An axion is a proposed particle that has its roots in quantum mechanics theory. Its existence hasn’t been directly verified, but the properties of axions are quite similar to what dark matter exhibits. Axions have mass, and they don’t seem to emit much light. As a result, their physical structure will be bereft of luminescence and thus “dark”. Studies are underway to confirm their presence, but axions continue to remain elusive.


Another proposed particle that could be the basic building block of dark matter is WIMP. WIMP stands for weakly-interacting massive particles. It is also a hypothesized idea, i.e., it isn’t empirically verified. This proposed particle has no electrical charge. They are called “weak” because they faintly interact with ordinary matter. Their interaction is so weak that many scientists posit it could pass through us without us knowing or sensing!

Using WIMP, astrophysicists tried to explain a few mysteries of the cosmos, including why some galaxies outer edges rotate faster than the center. In fact, in the scientific community, the WIMP idea is preferred to other competing ideas. Although WIMP helps in solving quite a few mysteries in the cosmos, it doesn’t solve all of them.

For example, when scientists tried to apply the WIMP model and make computational simulations of galaxies like the Milky Way, the simulation predicted the presence of a few hundred small satellite galaxies around the outer periphery of the Milky Way. However, when astronomers tried to ascertain this empirically, they could only detect about twenty of them. These anomalies have exposed the weakness in the WIMP theory; astrophysicists across the globe are trying to come up with an improved model of WIMP theory that could eliminate these discrepancies.

Now, let’s look at some of the larger ongoing efforts to uncover the mysteries of dark matter.

In search of dark matter


One of the most famous efforts related to dark matter is going on at the Sanford Underground Research Facility under the banner of a large underground xenon dark experiment or LUX. To study WIMP, dark matter experiments are being conducted in a lab located a few thousand feet beneath the Earth’s surface.

It is located underground because an isolated environment is needed to detect dark matter; there cannot be much influence by external noise or other radiation that is typically present in Earth’s atmosphere. Thousands of feet of rock is used as a virtual shield to protect the underground research lab from external interference as much as possible.

At the heart of the LUX dark matter project is an 80,000-gallon isolated water tank that contains highly purified water to detect the presence of WIMP.

Inside this tank is another tank filled with supercooled liquid Xenon. Now, the idea is that if any dark matter passes through this tank and strikes the Xenon atom in this isolated environment, the sensors embedded in the tank would detect/measure the mysterious dark matter. Despite this massive effort, we have yet to come across WIMP. Many scientists posit that because WIMP is inherently so deceptive and weak, it is almost impossible to detect them using sensors made of ordinary matter.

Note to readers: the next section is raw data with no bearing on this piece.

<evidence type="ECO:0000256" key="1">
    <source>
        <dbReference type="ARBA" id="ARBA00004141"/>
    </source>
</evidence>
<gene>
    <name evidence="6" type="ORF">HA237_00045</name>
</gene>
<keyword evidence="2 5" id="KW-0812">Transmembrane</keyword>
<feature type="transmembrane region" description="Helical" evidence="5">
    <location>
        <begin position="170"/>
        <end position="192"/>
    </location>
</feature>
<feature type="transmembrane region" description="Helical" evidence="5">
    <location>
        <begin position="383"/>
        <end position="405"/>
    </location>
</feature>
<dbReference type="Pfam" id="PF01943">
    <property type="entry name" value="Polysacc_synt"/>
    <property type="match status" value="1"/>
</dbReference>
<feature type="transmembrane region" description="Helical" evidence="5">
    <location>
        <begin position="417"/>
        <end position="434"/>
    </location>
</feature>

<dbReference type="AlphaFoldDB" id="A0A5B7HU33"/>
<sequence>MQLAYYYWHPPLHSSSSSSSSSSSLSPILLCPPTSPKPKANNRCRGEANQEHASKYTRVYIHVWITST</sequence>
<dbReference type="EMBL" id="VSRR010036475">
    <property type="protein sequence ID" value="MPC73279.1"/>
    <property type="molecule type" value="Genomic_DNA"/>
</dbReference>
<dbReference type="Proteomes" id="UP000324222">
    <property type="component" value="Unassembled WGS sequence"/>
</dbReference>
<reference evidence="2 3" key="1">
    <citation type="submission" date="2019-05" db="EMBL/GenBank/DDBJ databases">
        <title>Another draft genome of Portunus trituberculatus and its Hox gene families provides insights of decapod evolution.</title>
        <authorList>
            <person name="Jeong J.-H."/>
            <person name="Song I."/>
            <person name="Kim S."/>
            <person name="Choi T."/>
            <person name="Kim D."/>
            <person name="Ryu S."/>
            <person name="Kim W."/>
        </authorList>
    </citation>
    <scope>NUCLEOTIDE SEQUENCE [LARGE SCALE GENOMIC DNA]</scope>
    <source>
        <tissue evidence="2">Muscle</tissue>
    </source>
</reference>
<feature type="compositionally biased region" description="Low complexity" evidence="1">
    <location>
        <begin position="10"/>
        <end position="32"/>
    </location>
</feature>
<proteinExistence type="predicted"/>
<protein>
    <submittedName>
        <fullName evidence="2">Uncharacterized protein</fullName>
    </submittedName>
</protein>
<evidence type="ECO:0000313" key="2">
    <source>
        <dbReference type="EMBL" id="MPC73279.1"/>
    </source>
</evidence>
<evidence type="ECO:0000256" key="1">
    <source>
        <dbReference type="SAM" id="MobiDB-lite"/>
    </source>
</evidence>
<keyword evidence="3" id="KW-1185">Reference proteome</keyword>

Xenon, one of the heaviest noble gases and a very rare chemical element on Earth, is used as a WIMP detector at LUX (Photo Credit : Chemical Elements/Wikimedia Commons)


Since we can’t capture/detect these mysterious particles, how about creating them in a lab? At CERN in Switzerland, a project is ongoing to create dark matter by recreating the Big Bang. At CERN, there is a vast network of pipes/tunnels that intersect at some points along miles and miles of track.

The basic idea behind this project is to fire a beam of protons from one direction through one of these long pipes, and then fire another beam of protons from the opposite end. The design of this setup is such that there are four points where these two photon-carrying pipes intersect.

Efforts are ongoing to see these beams collide with the right velocity such that it will cause an explosion, wherein a mess of particles will be scattered all around. Researchers expect dark matter to be among them. In short, one of the biggest machines in the world is being utilized to uncover one of the tiniest particles ever theorized by trying to recreate the Big Bang!


(Photo Credit : Maximilien Brice/Wikimedia Commons)

A final word

Despite our efforts in uncovering dark matter, anything that could be considered success has been very limited. However, if we can manage to solve this puzzle of dark matter, it would fundamentally transform physics as we know it—the same way Isaac Newton’s laws of motion or Albert Einstein’s theories of relativity changed everything. Perhaps then we would have a better answer to certain fundamental questions, including—what kind of universe are we living in?!

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About the Author

Hussain Kanchwala is an Electronic Engineer from University of Mumbai. He is a tech aficionado who loves to explicate on wide range of subjects from applied and interdisciplinary sciences like Engineering, Technology, FinTech, Pharmacy, Psychology and Economics.